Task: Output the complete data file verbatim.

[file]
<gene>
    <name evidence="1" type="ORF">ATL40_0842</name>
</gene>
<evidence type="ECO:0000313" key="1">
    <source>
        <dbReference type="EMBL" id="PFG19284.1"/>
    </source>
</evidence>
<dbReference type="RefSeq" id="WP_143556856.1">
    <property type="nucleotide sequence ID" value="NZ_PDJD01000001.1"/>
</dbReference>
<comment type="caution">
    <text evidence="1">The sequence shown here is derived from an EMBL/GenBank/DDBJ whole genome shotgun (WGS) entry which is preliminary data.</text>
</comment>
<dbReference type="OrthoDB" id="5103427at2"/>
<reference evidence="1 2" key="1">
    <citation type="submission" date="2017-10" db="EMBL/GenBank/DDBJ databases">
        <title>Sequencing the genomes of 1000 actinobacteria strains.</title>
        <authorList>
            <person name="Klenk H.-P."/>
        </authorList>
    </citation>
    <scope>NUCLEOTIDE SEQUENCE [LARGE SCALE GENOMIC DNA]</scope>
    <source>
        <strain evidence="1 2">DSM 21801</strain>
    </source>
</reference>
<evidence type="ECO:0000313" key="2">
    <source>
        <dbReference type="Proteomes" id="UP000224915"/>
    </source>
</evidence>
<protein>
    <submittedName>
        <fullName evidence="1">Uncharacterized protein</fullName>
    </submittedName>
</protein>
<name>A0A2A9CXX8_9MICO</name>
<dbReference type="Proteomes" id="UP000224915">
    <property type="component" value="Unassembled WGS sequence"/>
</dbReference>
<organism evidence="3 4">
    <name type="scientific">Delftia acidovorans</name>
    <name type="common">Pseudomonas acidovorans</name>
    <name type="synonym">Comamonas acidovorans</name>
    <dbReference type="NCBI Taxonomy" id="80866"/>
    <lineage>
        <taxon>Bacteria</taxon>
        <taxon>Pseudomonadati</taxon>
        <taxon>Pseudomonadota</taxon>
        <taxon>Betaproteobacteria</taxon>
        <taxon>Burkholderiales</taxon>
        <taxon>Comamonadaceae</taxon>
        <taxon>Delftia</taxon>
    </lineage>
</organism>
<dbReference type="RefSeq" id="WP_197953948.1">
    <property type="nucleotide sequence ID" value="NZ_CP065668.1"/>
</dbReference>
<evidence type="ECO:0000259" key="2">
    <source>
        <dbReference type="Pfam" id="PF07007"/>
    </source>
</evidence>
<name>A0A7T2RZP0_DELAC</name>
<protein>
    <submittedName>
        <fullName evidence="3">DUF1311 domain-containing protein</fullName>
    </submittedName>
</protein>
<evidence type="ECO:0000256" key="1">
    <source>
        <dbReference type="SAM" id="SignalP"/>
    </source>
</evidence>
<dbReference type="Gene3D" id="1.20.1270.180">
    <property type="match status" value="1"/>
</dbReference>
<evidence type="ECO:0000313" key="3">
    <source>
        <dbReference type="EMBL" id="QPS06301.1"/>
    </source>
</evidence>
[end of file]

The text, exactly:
<gene>
    <name evidence="1" type="ORF">ATL40_0842</name>
</gene>
<evidence type="ECO:0000313" key="1">
    <source>
        <dbReference type="EMBL" id="PFG19284.1"/>
    </source>
</evidence>
<dbReference type="RefSeq" id="WP_143556856.1">
    <property type="nucleotide sequence ID" value="NZ_PDJD01000001.1"/>
</dbReference>
<comment type="caution">
    <text evidence="1">The sequence shown here is derived from an EMBL/GenBank/DDBJ whole genome shotgun (WGS) entry which is preliminary data.</text>
</comment>
<dbReference type="OrthoDB" id="5103427at2"/>
<reference evidence="1 2" key="1">
    <citation type="submission" date="2017-10" db="EMBL/GenBank/DDBJ databases">
        <title>Sequencing the genomes of 1000 actinobacteria strains.</title>
        <authorList>
            <person name="Klenk H.-P."/>
        </authorList>
    </citation>
    <scope>NUCLEOTIDE SEQUENCE [LARGE SCALE GENOMIC DNA]</scope>
    <source>
        <strain evidence="1 2">DSM 21801</strain>
    </source>
</reference>
<evidence type="ECO:0000313" key="2">
    <source>
        <dbReference type="Proteomes" id="UP000224915"/>
    </source>
</evidence>
<protein>
    <submittedName>
        <fullName evidence="1">Uncharacterized protein</fullName>
    </submittedName>
</protein>
<name>A0A2A9CXX8_9MICO</name>
<dbReference type="Proteomes" id="UP000224915">
    <property type="component" value="Unassembled WGS sequence"/>
</dbReference>
<organism evidence="3 4">
    <name type="scientific">Delftia acidovorans</name>
    <name type="common">Pseudomonas acidovorans</name>
    <name type="synonym">Comamonas acidovorans</name>
    <dbReference type="NCBI Taxonomy" id="80866"/>
    <lineage>
        <taxon>Bacteria</taxon>
        <taxon>Pseudomonadati</taxon>
        <taxon>Pseudomonadota</taxon>
        <taxon>Betaproteobacteria</taxon>
        <taxon>Burkholderiales</taxon>
        <taxon>Comamonadaceae</taxon>
        <taxon>Delftia</taxon>
    </lineage>
</organism>
<dbReference type="RefSeq" id="WP_197953948.1">
    <property type="nucleotide sequence ID" value="NZ_CP065668.1"/>
</dbReference>
<evidence type="ECO:0000259" key="2">
    <source>
        <dbReference type="Pfam" id="PF07007"/>
    </source>
</evidence>
<name>A0A7T2RZP0_DELAC</name>
<protein>
    <submittedName>
        <fullName evidence="3">DUF1311 domain-containing protein</fullName>
    </submittedName>
</protein>
<evidence type="ECO:0000256" key="1">
    <source>
        <dbReference type="SAM" id="SignalP"/>
    </source>
</evidence>
<dbReference type="Gene3D" id="1.20.1270.180">
    <property type="match status" value="1"/>
</dbReference>
<evidence type="ECO:0000313" key="3">
    <source>
        <dbReference type="EMBL" id="QPS06301.1"/>
    </source>
</evidence>